On this day in 1265, Simon de Montfort convened what is widely regarded as England’s first representative Parliament at Westminster Hall (before 1265, Parliament, or its precursor, had met in the Chapter House of Westminster Abbey, and after 1548, it met in the then-secularised Royal Chapel of St Stephen in the Palace of Westminster).
Also, on this day in 1649, the trial for treason of Charles I began here.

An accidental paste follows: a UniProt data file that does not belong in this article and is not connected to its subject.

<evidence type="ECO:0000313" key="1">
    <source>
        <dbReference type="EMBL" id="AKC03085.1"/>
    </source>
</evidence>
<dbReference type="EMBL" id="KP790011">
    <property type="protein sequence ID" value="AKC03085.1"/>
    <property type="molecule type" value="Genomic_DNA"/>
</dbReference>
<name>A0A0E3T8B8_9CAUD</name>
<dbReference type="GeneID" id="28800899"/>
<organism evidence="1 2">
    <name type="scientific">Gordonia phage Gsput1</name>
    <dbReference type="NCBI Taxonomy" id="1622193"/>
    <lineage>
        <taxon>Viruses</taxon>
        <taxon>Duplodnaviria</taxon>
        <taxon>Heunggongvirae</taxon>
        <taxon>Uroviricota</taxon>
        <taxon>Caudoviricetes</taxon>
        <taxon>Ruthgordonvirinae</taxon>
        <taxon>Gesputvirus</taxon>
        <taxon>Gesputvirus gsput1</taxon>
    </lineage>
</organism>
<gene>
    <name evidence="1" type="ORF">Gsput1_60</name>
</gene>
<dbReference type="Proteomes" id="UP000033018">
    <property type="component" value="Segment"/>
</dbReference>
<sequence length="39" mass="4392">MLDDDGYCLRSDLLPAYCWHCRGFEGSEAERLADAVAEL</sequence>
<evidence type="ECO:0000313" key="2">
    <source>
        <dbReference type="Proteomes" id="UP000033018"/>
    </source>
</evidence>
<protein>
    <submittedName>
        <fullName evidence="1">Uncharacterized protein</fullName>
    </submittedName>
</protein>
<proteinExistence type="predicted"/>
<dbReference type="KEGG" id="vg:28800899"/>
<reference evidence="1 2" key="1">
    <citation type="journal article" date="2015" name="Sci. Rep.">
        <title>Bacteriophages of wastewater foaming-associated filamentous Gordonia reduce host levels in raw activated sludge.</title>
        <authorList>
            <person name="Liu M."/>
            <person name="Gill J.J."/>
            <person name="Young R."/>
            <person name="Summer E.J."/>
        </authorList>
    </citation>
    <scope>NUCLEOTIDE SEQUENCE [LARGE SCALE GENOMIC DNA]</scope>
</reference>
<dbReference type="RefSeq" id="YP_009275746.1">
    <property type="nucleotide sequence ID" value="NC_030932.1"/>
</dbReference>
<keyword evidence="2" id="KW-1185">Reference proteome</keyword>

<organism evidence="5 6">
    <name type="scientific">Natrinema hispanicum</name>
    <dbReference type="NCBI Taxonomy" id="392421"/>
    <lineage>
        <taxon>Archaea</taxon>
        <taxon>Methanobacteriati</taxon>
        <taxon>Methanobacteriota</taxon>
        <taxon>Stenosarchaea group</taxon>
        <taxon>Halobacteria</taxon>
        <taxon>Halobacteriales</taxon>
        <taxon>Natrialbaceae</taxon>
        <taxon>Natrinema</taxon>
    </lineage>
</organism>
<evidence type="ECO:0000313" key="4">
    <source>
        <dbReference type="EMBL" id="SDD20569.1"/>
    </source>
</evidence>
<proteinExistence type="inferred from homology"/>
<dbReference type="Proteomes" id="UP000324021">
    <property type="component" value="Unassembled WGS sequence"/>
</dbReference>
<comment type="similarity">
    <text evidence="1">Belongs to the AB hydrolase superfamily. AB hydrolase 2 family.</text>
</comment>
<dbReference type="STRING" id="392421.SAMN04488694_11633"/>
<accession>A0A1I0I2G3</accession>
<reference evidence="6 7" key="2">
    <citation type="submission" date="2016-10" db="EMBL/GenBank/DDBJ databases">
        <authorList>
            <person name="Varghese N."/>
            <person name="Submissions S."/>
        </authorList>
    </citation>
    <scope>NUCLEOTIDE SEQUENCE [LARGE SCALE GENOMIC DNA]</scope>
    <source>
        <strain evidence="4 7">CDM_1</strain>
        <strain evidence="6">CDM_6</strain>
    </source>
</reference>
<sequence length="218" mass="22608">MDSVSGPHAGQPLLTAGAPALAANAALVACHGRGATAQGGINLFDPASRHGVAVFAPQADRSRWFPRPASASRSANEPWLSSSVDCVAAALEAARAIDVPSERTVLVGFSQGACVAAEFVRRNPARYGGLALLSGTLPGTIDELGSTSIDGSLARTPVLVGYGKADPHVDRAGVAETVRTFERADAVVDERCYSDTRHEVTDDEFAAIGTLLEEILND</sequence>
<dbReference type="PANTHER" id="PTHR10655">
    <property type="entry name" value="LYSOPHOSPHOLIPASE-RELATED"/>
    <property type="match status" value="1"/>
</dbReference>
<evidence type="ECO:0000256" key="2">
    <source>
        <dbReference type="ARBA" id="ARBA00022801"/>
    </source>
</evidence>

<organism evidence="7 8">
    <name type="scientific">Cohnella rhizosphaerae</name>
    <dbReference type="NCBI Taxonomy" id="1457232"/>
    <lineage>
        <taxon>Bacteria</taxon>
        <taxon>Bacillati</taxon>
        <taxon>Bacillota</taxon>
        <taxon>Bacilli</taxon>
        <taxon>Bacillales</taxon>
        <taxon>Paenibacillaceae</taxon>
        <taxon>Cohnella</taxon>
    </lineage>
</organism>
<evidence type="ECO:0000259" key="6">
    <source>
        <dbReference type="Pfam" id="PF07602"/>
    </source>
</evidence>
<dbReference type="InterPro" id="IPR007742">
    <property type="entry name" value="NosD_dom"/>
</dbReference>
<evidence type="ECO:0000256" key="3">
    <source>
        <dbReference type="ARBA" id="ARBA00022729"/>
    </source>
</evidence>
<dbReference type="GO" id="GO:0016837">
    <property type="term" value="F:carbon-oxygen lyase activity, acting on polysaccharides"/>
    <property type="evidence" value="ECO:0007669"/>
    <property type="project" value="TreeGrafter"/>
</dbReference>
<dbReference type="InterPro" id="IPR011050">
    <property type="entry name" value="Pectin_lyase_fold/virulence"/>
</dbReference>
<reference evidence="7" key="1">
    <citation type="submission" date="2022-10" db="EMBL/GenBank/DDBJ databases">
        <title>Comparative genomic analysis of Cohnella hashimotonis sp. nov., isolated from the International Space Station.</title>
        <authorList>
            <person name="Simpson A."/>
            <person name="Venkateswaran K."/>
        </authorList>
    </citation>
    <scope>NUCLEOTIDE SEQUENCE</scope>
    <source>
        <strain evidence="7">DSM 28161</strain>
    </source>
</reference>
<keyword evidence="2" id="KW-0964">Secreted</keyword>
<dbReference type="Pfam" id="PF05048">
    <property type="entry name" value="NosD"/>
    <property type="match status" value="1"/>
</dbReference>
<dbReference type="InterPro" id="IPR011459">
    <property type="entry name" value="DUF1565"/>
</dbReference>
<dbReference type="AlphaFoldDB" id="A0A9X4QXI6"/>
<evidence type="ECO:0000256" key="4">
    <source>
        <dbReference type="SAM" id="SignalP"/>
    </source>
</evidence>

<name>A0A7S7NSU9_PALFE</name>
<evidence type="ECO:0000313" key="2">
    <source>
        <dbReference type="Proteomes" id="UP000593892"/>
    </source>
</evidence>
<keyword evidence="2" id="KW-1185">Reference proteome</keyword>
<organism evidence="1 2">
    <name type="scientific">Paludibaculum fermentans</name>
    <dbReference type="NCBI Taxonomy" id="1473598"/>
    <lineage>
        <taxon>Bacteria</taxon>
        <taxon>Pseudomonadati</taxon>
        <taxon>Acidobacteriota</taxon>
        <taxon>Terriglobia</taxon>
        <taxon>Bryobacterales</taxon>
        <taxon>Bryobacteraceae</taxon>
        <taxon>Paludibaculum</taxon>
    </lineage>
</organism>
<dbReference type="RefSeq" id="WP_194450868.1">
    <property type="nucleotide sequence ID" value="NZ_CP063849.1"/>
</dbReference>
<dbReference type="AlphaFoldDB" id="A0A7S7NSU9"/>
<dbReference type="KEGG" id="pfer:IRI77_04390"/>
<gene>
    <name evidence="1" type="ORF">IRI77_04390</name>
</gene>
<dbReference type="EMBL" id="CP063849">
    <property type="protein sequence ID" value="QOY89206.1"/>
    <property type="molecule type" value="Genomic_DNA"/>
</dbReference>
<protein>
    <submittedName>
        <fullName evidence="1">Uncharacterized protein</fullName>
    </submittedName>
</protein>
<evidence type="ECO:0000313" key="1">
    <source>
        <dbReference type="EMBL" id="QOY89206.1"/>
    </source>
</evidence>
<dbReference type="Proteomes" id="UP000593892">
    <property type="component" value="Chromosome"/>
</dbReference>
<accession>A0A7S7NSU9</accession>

Westminster Hall was originally built as a royal residence cum banqueting house by William II, Rufus, in 1097-99; and rebuilt, with a spectacular hammerbeam roof, by Hugh Herland and Henry Yevele, for Richard II, in 1394-1401. It once formed part of the Old Palace of Westminster, work on which is believed to have begun, under Cnut, as long ago as 1016. Together with the adjacent Jewel Tower, it is essentially the only part of the old palace to have survived the terrible fires of 1512 and 1834 (the present, new palace was built, in the Victorian Gothic style, between 1837-70). It was itself damaged by fire during the Blitz of the Second World War, and has since been further damaged by Death Watch Beetle, the infestation thought to have taken hold in timbers that had become soaked during the war-time fire-fighting.